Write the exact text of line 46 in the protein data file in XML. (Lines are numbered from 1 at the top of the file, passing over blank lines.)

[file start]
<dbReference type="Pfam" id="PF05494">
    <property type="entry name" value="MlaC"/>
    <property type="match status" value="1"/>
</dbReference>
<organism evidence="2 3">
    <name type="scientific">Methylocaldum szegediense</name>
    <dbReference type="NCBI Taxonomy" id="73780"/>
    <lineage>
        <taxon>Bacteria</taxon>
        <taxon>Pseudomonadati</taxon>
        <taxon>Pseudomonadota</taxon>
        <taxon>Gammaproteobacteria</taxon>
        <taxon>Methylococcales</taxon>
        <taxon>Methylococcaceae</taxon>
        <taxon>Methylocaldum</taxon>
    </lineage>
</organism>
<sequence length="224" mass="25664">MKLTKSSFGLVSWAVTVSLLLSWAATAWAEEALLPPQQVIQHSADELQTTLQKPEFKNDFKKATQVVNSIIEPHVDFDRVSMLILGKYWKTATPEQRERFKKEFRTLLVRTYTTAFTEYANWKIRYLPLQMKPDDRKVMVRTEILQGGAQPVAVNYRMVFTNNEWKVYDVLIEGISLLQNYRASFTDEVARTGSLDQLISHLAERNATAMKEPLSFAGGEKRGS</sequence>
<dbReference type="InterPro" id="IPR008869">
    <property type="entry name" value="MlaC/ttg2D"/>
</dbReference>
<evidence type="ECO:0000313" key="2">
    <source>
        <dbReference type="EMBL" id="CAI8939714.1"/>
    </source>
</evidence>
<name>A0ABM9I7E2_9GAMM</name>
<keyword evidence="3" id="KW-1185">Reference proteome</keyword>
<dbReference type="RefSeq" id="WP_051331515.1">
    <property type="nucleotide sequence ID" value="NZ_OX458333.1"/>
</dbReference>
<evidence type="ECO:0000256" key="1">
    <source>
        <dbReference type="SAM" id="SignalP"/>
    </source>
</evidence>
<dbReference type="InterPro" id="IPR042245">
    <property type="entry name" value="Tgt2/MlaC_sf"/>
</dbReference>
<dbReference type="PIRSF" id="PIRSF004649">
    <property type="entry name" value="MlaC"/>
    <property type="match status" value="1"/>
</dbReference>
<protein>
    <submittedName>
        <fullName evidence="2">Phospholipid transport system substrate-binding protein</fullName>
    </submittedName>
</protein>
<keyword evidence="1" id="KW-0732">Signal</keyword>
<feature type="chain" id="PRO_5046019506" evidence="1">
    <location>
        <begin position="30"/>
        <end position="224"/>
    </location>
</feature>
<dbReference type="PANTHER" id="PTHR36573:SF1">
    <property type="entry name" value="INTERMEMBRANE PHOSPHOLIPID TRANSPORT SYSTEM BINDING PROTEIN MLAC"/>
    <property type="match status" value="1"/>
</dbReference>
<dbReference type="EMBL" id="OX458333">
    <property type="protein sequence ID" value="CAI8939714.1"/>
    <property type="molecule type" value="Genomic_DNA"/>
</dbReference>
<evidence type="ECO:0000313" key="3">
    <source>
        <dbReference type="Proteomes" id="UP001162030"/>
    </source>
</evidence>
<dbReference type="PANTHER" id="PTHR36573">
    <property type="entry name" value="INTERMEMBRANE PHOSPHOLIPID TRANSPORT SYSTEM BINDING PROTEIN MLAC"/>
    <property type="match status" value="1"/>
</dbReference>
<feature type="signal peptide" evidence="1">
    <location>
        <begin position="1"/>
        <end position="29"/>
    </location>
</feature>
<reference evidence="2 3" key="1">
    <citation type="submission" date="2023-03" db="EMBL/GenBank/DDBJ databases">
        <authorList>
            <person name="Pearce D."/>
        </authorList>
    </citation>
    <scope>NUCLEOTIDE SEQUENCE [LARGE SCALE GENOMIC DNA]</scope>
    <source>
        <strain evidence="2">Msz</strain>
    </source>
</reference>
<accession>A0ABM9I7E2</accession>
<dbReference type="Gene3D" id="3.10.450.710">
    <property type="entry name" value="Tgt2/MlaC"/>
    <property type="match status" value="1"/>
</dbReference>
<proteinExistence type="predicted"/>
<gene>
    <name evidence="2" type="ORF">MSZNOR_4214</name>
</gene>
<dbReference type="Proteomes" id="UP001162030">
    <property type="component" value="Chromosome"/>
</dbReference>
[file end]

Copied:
        <fullName evidence="2">Phospholipid transport system substrate-binding protein</fullName>